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topperarnold
11-01-2008, 05:28 PM
One, I am no storyteller and anyone who is an English teacher or editor will end up in the fetal position when this is done.

The number one reason I am going vegan (again) is the animals. I don't want something to suffer because I have no damn self control. I don't need meat, dairy and eggs to be healthy and happy and the food industry keeps lying to me and telling me I do. In fact, I've eaten better in the last two weeks since I've gone vegan (again). Ironic, but true. I eat BETTER when animals aren't involved. Seriously, once I cleared my head of the meat/dairy juggernaut of advertising and started thinking for myself (again), I began experiences (gasp!) variety and flavor in my meals (again.)

Health is another reason I'm going vegan. I'm seriously not getting younger (my 40's are FAST approaching) and I don't want to burden my wonderful daughter with my clogged arteries and health problems years from now (probably about the time she'll be dealing with *her* teen-aged children...really? do I want to put her through that?)

My family is awesome, Hubby and daughter are not vegan, but are on board with the vegan household rule. Daughter is actually away at college (getting a useful degree in Early Modern History/Classics with a minor in Anthropology.) She was the first in our house to go vegetarian (although she has since fallen off the wagon) when she was in the 7th grade (maybe 8th?) Hubby is a health nut (lost 150 years ago...with a strict veggie diet) and the most awesome patient man on earth.

Now, the reason I'm scared as hell is that I'm pretty religious (Jewish), I'm pretty conservative (voted republican in my last election...W's daddy, was the last time I voted...yeah, I know, I'm a bad citizen) and I feel pretty "outside" of the vegan community....I live waaaay below the Mason-Dixon line...do vegans even live in Alabama? Sometimes I feel I have very little in common with vegans....but I don't want to stereotype (almost as evil as factory farming imho), so I hope I'm not offending anyone. I also feel a little guilty 'cause I got a house full of non-vegan products (we're not talking food items, mainly cleaners, shoes, lotions etc etc...hopefully you get the picture) that I want to replace with vegan ones as they run out (guess that makes me part of the "gradual" camp), but I still feel a bit like a fraud.

Another stumbling block: I'm an unmitigated disaster in the kitchen. Finished product tastes fine, but something will get broken, spilled on the floor or injured before the main course makes it to the dining room table.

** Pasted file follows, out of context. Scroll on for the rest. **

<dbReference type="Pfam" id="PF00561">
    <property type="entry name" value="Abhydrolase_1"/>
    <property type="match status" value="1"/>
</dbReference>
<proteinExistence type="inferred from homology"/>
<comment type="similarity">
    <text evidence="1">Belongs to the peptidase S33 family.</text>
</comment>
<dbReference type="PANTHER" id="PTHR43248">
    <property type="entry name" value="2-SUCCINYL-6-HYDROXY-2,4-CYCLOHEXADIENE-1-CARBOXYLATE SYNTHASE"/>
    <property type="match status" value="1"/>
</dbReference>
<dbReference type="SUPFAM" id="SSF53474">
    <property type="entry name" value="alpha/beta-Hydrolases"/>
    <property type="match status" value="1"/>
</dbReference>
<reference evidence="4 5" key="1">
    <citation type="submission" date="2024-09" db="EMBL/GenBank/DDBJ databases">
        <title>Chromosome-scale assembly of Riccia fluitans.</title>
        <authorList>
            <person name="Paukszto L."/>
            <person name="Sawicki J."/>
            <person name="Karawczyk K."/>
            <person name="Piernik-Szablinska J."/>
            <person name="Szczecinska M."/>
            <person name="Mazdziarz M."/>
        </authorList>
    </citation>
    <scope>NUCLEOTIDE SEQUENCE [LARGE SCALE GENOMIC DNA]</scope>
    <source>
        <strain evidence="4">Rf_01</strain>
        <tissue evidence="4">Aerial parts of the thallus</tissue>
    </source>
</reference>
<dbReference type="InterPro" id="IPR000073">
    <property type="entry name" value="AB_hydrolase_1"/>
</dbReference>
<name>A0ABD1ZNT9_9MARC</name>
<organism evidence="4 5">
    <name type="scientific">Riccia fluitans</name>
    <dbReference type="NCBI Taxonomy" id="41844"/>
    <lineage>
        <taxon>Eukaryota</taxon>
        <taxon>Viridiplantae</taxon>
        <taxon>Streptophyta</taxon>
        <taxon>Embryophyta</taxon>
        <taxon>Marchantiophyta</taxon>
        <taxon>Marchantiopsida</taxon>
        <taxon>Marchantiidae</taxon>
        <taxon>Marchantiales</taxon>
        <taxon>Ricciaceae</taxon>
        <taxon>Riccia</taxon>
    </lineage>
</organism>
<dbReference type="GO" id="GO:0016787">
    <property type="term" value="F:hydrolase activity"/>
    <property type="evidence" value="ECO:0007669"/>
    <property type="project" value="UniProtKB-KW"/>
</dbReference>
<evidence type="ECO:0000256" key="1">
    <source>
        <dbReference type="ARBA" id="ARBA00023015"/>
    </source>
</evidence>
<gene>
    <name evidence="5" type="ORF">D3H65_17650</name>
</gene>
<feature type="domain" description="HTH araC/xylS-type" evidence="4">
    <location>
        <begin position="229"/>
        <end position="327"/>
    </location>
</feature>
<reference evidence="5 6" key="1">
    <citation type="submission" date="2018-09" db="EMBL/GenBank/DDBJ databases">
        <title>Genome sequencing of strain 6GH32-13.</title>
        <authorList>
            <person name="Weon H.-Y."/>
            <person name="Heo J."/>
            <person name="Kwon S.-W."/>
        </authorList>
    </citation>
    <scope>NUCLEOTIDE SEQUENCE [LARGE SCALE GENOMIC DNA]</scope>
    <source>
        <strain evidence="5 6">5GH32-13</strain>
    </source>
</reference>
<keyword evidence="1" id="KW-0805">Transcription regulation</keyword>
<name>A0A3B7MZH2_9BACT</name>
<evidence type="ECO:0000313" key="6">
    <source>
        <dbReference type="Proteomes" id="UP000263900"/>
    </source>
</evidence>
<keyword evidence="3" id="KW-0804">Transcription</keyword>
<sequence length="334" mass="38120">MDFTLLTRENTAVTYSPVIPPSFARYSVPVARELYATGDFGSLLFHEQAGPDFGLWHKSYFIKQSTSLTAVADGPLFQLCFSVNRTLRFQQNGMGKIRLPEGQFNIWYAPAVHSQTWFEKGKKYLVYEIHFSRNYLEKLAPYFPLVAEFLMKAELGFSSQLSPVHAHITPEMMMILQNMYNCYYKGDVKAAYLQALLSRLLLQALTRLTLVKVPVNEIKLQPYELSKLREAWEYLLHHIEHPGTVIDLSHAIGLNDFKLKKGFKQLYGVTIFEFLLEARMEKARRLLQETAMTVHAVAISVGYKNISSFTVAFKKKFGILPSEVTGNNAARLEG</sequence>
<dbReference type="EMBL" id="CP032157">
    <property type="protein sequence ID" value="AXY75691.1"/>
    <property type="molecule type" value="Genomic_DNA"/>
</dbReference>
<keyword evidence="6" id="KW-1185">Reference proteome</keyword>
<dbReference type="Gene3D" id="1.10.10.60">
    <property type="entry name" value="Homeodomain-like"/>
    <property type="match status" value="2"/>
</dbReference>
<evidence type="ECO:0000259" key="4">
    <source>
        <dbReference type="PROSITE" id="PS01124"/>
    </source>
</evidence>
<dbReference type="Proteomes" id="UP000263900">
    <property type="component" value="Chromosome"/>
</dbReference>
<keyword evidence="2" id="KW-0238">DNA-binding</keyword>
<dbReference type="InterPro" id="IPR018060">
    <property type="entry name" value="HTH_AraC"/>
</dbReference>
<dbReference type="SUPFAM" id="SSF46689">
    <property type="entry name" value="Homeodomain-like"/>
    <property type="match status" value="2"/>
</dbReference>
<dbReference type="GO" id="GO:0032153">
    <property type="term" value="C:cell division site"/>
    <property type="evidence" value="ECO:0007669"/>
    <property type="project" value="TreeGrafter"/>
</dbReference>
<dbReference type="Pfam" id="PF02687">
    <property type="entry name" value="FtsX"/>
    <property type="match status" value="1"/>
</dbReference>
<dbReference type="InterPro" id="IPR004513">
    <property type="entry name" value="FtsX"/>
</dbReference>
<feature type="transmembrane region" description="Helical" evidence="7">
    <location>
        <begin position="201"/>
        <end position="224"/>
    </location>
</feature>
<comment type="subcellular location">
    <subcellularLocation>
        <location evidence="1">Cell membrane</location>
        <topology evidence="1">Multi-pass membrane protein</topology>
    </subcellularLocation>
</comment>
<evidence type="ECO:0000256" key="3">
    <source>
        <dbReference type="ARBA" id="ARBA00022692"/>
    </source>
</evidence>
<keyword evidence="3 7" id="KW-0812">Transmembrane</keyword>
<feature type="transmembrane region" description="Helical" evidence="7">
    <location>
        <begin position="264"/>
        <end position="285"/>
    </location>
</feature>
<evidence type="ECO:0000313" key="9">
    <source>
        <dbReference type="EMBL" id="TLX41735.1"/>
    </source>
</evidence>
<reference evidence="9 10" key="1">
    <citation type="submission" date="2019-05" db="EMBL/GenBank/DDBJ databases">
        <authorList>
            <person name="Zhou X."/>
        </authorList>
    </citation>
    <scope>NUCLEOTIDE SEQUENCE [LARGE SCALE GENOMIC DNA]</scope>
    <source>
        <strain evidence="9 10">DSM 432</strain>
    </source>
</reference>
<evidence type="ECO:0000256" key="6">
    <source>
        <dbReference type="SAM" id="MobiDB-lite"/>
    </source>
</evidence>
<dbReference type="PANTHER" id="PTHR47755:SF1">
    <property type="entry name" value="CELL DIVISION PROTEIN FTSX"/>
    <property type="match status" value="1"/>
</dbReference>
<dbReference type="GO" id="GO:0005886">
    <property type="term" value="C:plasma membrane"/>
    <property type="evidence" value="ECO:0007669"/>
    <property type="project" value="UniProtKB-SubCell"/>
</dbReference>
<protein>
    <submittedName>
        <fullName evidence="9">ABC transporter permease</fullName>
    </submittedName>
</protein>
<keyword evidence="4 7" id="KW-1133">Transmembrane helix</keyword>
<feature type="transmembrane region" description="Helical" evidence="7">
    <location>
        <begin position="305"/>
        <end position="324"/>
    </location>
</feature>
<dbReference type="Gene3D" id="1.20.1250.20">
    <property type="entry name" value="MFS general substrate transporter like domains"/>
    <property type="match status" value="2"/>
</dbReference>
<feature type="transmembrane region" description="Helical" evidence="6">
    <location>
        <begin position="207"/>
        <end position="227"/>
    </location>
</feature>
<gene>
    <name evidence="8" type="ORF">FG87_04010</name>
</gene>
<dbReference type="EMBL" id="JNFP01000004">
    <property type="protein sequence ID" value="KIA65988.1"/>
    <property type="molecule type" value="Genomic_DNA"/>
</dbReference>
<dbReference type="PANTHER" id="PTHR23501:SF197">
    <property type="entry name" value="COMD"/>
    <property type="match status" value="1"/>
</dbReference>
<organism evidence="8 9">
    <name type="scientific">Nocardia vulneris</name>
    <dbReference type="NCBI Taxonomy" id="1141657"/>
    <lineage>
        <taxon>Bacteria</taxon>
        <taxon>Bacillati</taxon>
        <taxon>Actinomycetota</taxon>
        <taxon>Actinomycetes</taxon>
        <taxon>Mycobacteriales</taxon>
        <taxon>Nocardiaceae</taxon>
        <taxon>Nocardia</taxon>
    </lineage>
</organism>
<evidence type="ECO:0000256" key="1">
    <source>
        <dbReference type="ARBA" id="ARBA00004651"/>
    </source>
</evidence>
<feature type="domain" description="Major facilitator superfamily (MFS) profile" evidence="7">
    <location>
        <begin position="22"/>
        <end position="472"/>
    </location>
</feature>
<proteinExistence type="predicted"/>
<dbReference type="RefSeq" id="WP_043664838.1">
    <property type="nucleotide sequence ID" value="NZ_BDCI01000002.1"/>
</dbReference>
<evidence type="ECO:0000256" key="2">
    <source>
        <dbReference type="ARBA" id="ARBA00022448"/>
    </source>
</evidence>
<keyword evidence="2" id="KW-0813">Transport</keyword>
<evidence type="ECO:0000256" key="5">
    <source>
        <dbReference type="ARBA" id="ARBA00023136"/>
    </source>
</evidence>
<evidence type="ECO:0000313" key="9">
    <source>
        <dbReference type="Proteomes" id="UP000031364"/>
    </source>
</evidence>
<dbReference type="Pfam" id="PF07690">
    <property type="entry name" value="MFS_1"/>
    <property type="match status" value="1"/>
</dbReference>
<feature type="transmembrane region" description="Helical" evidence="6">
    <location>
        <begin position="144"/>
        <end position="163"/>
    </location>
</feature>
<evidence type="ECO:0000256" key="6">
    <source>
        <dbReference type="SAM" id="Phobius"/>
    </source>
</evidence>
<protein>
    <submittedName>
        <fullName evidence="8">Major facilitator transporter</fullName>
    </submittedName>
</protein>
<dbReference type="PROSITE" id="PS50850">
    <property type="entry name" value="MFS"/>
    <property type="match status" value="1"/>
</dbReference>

Anyhoo, I got a good vibe from this board (which I stumbled upon thanks to the Google) and I hope that I'll feel a little more a part of the great vegan train.

sara

VegeTexan
11-01-2008, 07:59 PM
Hi Sara and welcome to VR.
Don't feel like a fraud. Veganism is usually gradual after the food change.
There's no rule you have to throw out/give everything away and start fresh.

Miso Vegan
11-01-2008, 10:25 PM
Hi Sara! Nice to have you here. We'll try to be friendly to you. :D

La Végétalienne
11-01-2008, 11:47 PM
Welcome topperarnold!


a.
One, I am no storyteller and anyone who is an English teacher or editor will end up in the fetal position when this is done.
b.
Now, the reason I'm scared as hell is that I'm pretty religious (Jewish), I'm pretty conservative (voted republican in my last election...W's daddy, was the last time I voted...yeah, I know, I'm a bad citizen) and I feel pretty "outside" of the vegan community
c.
Another stumbling block: I'm an unmitigated disaster in the kitchen. Finished product tastes fine, but something will get broken, spilled on the floor or injured before the main course makes it to the dining room table.

a. I'm an editor and I'm still sitting upright. I love the way your personality comes through in your post.
b. We could probably use some balance in the politics department.
c. That's the fun part! :cool:

veganshawn
11-01-2008, 11:50 PM
Welcome

sitting_vegan
11-02-2008, 12:25 AM
Welcome!

I've been vegan a year and am still using up some stuff (soap, shampoo, deoderant.)

topperarnold
11-02-2008, 07:41 AM
Hey! Thanks everyone! I'm really looking forward to this!

I love everyone's avatars!

sara

La Végétalienne
11-10-2008, 12:17 AM
I live waaaay below the Mason-Dixon line...do vegans even live in Alabama?
I met one the other day! A vegan from Alabama (or was it Georgia?), I mean. You are not alone! (Actually, you might be, if she's the only other one, 'cause she's in Indiana now. ;))

topperarnold
11-10-2008, 08:23 AM
:laugh:

bumblebee
11-10-2008, 10:34 AM
I think one is a very good citizen if they are republican and don't vote. ;)

Welcome. :)

topperarnold
11-10-2008, 10:55 AM
I think one is a very good citizen if they are republican and don't vote. ;)

Welcome. :)
I voted libertarian in this election :-)

Provoked
11-18-2008, 08:21 PM
Hi! Twenty years ago I burned my SS card at a Florida - Liberatarian demonstration! :happy: Guess we vegans are the new "rebels" of the south!

You're in great company here... We're all in a mixed bag and going through the "process". . . I sure haven't had my last thought on the whole (non-vegan) world (yet).

Anyway, VR is a great place to work through all of it... They (we) are a great bunch - :banana::banana::banana:
So Welcome and very nice meeting you!

lullured
11-19-2008, 01:34 AM
I still have a lot of my old, (mostly unvegan) stuff like deodorants, shampoo, cleaners, wollen sweaters, leather shoes....

It just wasn't my top priority to get rid of all that when I first became a vegan (except for the sealskin mittens). Instead I was focusing more on food and then the rest have been coming along gradually, whenever I needed to buy something new.

Admiral Halsey's RAM
11-19-2008, 03:33 AM
Like you I don't fit the vegan stereotype. I'm probably a little more typical than you are, but as the decades have passed, many liberal notions have regrettably fallen by the wayside. It's just a matter of seeing what nice ideas failed and learning to distinguish between what I wish was true and what ended up being true. I've never voted Republican though. Even if McCain had said he was rounding all the illegals up and putting landmines at the borders I still couldn't have brought myself to vote Republican.

topperarnold
11-19-2008, 06:26 AM
Wow. do you really feel that strongly about the "illegals"? Thank heaven they are here to pick our vegetables and do other work US citizens feel is "beneath them" (and for a pittance no less.)